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RE teaching lacks depth and clarity says Ofsted

by Donna Birrell

The head of the National Association of Teachers of RE (NATRE) says the government needs to do more to support the teaching of religious education (RE) in schools.

It comes as the latest Ofsted report has found that the subject's teaching lacks depth and clarity.

The report draws evidence from visits to a sample of primary and secondary schools last year. It says RE in most schools is superficially broad, and where it tries to cover many religions, pupils generally remember very little.

The report says evidence shows that there has been little progress since Ofsted's last subject report in 2013.

Fiona Moss, chief executive of NATRE, told Premier Christian News that while there are some positives in the report, the responsibility for improvement lies with the government. 

She said: "It's a difficult read, but a clear message to the government is that they need to support this subject. Ten years ago, the Ofsted report clearly identified that the government had to give guidance on what was needed to be taught in RE, which is arranged differently in different areas of the country. It said the government needed to take action and give guidance—and now, ten years later, it's telling us to do it again.

"The government needs to do something about this. We, as the RE community, have stepped into that void of neglect over the years, funding research and resources to help schools advance that subject. But the government needs to work with us."

The report found that there still needs to be more clarity on the curriculum and recommends that the government should provide better guidance about what should be taught and when.

While the report notes some examples of more vigorous practice, it also shows that the content of some secondary curriculums is restricted by what teachers decide pupils need to know for their Key Stage 4 exams. Sometimes, pupils practice GCSE-style assessments before they have mastered enough substantive knowledge.

Ofsted also found that a significant proportion of schools do not meet the statutory requirement to teach Religious Education at all stages of a pupil's journey through school.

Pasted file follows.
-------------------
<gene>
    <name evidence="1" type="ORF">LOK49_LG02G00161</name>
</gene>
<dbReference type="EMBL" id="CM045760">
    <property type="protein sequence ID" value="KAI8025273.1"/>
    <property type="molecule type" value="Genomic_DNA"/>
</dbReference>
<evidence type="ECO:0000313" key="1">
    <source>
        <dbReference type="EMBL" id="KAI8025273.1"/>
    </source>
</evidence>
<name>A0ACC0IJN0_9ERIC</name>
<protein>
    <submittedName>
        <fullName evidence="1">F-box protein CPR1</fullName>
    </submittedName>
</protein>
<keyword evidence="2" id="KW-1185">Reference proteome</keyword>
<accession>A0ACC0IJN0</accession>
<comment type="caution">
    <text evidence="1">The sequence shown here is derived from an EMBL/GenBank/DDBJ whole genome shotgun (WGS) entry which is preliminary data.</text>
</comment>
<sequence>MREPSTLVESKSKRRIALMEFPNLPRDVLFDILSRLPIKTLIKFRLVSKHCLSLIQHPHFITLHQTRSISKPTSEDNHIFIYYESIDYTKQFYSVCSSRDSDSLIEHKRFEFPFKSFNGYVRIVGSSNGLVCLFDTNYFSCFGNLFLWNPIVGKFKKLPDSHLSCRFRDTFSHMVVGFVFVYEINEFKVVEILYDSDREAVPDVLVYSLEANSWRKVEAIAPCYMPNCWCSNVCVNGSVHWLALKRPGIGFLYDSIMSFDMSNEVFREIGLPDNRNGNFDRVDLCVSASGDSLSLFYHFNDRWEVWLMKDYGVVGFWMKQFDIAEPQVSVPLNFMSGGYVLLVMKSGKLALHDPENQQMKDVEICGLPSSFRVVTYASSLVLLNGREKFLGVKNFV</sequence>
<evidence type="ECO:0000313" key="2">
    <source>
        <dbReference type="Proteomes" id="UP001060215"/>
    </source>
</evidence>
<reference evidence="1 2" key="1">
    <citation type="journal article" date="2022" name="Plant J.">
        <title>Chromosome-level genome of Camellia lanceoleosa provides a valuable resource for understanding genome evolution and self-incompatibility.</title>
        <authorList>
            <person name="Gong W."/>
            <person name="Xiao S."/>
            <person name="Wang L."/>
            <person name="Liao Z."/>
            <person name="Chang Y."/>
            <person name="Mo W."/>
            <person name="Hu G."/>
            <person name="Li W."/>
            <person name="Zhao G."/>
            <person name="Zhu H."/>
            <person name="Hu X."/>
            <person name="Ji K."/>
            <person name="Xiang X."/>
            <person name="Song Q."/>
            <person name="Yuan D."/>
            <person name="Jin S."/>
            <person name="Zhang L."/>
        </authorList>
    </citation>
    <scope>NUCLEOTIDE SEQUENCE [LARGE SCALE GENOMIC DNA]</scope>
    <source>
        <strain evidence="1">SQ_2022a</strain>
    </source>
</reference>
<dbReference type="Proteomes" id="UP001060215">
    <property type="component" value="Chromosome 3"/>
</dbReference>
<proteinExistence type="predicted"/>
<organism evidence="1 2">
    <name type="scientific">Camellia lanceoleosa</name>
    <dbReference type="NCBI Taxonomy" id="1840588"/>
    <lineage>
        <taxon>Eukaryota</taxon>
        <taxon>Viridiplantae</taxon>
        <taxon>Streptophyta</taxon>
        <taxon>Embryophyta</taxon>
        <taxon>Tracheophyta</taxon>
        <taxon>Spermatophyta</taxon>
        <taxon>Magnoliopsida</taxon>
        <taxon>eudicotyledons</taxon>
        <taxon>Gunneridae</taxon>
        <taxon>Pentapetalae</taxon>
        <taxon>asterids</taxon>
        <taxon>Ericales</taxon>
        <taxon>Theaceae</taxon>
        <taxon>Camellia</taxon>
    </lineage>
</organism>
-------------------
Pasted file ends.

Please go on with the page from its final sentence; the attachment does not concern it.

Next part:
Fiona Moss continued: "There's not enough space in the timetable for RE. If you dig into this report, particularly in secondary schools, it talks about how school leaders are conflating RE with Personal Social and Health Education (PSHE) and other subjects because they don't have enough space in the timetable. Another problem is we don't have enough trained specialist RE teachers."

The report contains several recommendations for schools, including that a distinct curriculum is in place for teaching RE at all key stages and that all teachers have the subject and knowledge needed to teach RE well.

Ofsted's chief inspector, Sir Martyn Oliver, said: "A strong RE curriculum is not only important for pupils' cultural development, it is a requirement of law and too many schools are not meeting that obligation.

"I hope that the examples of good RE curriculum in our report help schools develop their own practice and support the development of a strong RE curriculum for all."

Deborah Weston OBE, chair of the Religious Education Policy Unit, also expressed her view. She said: "We are pleased to see the Ofsted subject report, which recognises the need for high-quality RE for every young person in every school... It rightly highlights that in far too many schools across the country, RE does not fulfil the subject's potential. Fortunately, many of the factors it identified as enabling high-quality RE can be easily addressed. These include strong teacher subject knowledge, access to professional development, regular time for RE lessons, and a well-organised curriculum.

"The REPU is working with schools, teachers and the government to support these needs. This May, the REC will launch a curriculum toolkit, which will help schools develop their RE curriculum based on research and good practice."

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